Health Minister Plans to Provide Health Data on Tap
The Council for Scientific and Industrial Research (CSIR) is providing assistance to the Department of Health, It is helping plan for the launch of a streamlined system for providing health information in advance of the roll out of national health insurance (NHI).
Minister Aaron Motsoaledi made an announcement confirming this to doctors and medical students at the University of Pretoria recently.
He told the audience that if private and public sector are to be pooled together then a strong health information system is needed to provide a single NHI to pay for all health care services. Under current arrangements any patient can attend multiple clinics in a single day and collect medication without the other clinics knowing the Minister told trade unionists at a meeting of the South African Medical Association.
He went on to say “We are about to solve that with the CSIR.I know it took us many years, but we are not very far from finding a healthcare information system,”
Provincial health professionals have had to use ineffective systems with weak and inappropriate information. This makes it almost impossible to track how even the most simple health facility is being utilised so financial expenditure is difficult to plan and clinic and hospital funding has to deal with corruption and the abuse of resources.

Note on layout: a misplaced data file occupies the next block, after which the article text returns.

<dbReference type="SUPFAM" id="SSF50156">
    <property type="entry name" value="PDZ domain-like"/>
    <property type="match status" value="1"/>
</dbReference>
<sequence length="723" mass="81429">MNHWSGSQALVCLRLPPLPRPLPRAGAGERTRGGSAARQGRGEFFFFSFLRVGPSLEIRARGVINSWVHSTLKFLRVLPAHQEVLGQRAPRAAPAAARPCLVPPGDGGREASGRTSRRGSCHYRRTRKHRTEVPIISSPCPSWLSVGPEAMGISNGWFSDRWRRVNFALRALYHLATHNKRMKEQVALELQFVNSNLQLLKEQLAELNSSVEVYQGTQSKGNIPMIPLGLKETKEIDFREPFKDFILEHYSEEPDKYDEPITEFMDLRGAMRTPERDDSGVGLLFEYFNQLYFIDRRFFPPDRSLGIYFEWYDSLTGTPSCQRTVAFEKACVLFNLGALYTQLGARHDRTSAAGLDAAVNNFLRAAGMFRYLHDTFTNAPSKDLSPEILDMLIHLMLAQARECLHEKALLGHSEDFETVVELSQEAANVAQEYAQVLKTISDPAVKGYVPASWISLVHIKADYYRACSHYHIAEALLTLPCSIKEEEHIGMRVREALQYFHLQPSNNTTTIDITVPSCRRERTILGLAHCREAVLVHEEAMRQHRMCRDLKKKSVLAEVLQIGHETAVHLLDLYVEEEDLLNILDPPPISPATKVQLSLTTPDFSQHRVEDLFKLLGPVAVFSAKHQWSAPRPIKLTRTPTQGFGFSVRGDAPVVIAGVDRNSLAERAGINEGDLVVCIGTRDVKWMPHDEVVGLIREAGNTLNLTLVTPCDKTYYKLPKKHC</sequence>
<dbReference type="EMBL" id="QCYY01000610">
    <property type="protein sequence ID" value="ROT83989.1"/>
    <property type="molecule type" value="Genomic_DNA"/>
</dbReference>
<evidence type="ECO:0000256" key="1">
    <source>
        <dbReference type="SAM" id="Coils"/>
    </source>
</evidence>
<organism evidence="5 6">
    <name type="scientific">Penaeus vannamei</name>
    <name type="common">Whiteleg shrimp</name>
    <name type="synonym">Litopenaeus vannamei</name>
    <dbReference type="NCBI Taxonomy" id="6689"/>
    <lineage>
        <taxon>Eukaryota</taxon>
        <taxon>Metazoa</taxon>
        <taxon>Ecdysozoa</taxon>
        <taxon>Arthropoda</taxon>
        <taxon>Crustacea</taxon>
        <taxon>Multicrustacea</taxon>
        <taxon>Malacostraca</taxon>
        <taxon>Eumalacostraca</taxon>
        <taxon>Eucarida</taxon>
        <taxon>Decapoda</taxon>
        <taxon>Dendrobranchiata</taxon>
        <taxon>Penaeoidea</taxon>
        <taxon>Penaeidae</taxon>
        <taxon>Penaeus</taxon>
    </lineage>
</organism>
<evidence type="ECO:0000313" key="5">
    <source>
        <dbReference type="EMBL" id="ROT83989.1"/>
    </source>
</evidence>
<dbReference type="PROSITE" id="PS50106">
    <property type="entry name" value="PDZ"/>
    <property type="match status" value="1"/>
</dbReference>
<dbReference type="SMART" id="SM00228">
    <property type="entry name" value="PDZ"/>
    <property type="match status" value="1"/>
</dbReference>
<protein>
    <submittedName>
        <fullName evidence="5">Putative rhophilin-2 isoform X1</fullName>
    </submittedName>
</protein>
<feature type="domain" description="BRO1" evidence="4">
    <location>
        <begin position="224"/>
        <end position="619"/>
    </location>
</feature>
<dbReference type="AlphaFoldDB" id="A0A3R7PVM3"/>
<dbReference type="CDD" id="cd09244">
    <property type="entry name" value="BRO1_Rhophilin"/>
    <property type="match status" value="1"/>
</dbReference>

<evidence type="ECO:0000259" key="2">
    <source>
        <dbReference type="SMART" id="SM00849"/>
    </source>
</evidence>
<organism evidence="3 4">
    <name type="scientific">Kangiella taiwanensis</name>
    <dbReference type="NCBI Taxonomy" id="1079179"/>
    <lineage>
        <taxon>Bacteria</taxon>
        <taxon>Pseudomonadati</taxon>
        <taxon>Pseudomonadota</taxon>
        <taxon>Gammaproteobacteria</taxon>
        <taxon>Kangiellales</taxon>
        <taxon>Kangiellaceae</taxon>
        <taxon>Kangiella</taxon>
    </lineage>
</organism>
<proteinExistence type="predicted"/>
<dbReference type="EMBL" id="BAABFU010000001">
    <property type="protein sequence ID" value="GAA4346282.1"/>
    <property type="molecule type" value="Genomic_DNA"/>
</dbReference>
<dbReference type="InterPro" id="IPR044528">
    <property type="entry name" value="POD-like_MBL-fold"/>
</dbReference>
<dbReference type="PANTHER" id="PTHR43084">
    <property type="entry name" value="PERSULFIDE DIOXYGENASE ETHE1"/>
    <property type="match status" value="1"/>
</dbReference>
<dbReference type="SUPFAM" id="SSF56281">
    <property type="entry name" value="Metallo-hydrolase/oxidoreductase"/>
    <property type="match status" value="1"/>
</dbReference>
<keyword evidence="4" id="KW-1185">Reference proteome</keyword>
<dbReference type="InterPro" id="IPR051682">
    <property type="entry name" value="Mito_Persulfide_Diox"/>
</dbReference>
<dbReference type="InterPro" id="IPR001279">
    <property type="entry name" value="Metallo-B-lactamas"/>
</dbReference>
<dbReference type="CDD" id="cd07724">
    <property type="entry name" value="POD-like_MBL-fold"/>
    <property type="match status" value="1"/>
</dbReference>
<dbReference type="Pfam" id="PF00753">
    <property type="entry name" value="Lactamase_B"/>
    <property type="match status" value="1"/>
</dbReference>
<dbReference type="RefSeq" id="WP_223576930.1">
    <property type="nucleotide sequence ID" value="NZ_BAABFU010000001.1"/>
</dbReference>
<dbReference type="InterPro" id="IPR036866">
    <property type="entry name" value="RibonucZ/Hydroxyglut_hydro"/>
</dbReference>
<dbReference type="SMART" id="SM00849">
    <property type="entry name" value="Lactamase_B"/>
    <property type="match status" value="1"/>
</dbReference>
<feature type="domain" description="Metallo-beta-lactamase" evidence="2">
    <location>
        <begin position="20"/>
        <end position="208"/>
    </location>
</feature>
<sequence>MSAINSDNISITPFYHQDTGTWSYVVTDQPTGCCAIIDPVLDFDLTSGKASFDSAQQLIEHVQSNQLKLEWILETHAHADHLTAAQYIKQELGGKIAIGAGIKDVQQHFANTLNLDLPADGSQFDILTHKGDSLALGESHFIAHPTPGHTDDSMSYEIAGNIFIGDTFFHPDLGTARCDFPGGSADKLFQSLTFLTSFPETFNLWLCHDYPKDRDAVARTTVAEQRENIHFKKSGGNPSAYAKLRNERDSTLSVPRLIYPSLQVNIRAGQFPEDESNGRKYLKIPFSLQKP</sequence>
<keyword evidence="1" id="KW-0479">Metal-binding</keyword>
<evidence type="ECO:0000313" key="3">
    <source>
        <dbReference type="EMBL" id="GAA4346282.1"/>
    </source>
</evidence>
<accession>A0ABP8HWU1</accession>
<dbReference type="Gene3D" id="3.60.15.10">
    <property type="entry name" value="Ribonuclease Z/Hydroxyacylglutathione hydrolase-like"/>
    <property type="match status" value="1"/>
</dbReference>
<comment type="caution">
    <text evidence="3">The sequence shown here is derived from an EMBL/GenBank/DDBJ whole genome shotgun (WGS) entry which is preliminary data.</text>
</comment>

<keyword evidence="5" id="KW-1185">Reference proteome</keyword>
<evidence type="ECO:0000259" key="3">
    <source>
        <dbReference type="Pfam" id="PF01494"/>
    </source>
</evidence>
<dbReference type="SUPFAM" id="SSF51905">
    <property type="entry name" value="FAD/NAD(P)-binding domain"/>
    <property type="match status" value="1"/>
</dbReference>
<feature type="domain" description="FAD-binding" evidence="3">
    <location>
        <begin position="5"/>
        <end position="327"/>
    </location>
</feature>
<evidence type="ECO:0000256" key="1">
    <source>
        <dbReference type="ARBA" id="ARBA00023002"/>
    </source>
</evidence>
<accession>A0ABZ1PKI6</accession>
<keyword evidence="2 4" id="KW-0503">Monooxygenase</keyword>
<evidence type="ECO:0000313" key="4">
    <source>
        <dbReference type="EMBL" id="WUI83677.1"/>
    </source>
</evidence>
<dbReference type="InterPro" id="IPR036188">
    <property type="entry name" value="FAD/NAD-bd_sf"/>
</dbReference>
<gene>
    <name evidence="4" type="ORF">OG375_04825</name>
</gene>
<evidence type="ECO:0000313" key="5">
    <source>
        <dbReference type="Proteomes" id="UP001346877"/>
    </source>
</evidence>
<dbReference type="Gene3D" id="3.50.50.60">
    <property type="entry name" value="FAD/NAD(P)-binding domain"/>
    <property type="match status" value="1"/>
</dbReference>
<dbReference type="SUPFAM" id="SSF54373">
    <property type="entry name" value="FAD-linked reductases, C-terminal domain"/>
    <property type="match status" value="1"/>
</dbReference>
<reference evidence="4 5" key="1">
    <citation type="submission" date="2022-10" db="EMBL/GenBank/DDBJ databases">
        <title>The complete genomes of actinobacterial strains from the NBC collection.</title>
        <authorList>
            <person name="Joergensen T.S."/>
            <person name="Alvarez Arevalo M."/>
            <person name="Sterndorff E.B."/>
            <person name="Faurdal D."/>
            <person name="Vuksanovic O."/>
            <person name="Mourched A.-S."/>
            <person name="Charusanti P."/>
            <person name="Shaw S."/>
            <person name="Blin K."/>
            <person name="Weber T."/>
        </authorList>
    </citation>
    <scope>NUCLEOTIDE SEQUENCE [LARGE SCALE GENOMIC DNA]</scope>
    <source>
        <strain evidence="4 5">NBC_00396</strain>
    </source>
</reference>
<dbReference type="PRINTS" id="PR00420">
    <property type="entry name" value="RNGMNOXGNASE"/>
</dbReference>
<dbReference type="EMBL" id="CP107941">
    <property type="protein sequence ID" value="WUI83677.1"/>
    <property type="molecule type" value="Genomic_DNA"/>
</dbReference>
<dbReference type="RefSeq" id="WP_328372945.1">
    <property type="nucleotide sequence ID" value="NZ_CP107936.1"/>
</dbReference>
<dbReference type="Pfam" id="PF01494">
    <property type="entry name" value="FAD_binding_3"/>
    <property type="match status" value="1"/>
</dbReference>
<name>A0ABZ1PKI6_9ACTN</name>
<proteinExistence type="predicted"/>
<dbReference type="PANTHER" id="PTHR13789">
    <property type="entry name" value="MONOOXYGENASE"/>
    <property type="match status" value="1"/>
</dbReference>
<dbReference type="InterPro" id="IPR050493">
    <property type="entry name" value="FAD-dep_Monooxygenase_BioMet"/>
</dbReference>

In Gauteng, the health department has been part of a lengthy dispute with the National Health laboratory looking for millions of Rand in fees they maintain the department owes them but unfortunately it is unable to provide patient records to support the claim. Qedani Mahalngu, Health MEC in Guateng, believes these accounts are for private patients sent to public facilities by the doctors after their private health insurance has run out.
New Health Data System Needed
According to the Minister, his department had been working with CSI for five years to create a new system. At present Dr Motsoaledi could not confirm arrangements to ensure that the required numbers of GPs were contracted to use the new system during the pilot phase. Initially only 200 of the required 900 surgeries were signed up. The original target was for 900 doctors in 11 NHI districts. Doctors were complaining about the low
rate of pay being offered.
The Minister was unclear as to the reason behind the doctor’s issues. He claimed that they would be the group to benefit most from the new system as the system was focussing on primary healthcare providers. Currently 37 percent of pay outs from medical aid schemes went to private hospitals and a further 23 percent was paid to specialist doctors with GPs only receiving 8 percent. This was, according to Dr Motsoaledi, because patients bypass GPs and go directly to specialist doctors. He went on to say “Under NHI, we are going to demand that referrals must come via GPs. We want you to be the gatekeepers,” and added that the government did not intend to replace one expensive system with another.
*Watch an NHI discussion on YouTube